Would you be able to used the NE5532 in +-15V / +-12v Instead, as the gain needed for single rail would be a lot higher if remember correct from my experience building a car active crossover as the feedback had to be a lot higher to get a decent output ?

Yes you can. That would let you eliminate a couple of capacitors (C1 and C7) and of course the V- pins of the op-amps would be moved to the new negative supply rail. The rest of the circuit would remain the same, as would it's gain. Op-Amps are very flexible about supply voltages, so it should work just fine.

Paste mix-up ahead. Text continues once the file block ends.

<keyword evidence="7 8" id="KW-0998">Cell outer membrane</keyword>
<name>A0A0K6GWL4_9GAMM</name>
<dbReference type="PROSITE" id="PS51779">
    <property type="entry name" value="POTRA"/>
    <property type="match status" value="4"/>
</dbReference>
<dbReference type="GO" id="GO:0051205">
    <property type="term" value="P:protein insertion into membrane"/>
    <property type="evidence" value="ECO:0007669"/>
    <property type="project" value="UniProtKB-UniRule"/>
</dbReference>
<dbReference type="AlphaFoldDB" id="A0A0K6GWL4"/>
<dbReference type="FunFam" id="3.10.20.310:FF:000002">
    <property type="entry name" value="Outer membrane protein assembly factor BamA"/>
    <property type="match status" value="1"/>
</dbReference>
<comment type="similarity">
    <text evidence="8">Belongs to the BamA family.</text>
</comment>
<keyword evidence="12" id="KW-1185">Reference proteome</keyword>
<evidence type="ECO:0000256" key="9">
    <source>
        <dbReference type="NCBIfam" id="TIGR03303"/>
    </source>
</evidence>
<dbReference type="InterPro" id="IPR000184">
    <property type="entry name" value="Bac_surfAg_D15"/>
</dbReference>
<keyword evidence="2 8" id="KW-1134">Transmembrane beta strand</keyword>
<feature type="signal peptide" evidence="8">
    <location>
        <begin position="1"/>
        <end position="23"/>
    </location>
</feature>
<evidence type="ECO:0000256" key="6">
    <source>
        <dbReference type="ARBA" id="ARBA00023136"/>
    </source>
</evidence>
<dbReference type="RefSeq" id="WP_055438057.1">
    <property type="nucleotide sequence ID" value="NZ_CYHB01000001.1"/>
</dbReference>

However, what you might gain in the pre-amp you risk losing in the power supply. Now instead of an  external SMPS brick, or even a simple 9v battery, you are having to design and include your own power supply which places a pretty big source of hum and interference in close proximity to a circuit with 60 db of gain. 

If you need more gain, for some reason, you would get it by adjusting R7 and R8 in the second stage. The open loop gain of an NE5532 is in the hundreds of thousands so there is some wiggle room if you have a specific need. ( https://www.ti.com/lit/ds/symlink/ne5532a.pdf )

But, the goal here is not infinite gain. What the circuit aims to do is to boost the 4mv output from a MM cartridge (or 0.4mv for MC) to what they call "Consumer Line Level" (CLL) which is about 800mv peak to peak. ( https://en.wikipedia.org/wiki/Line_level )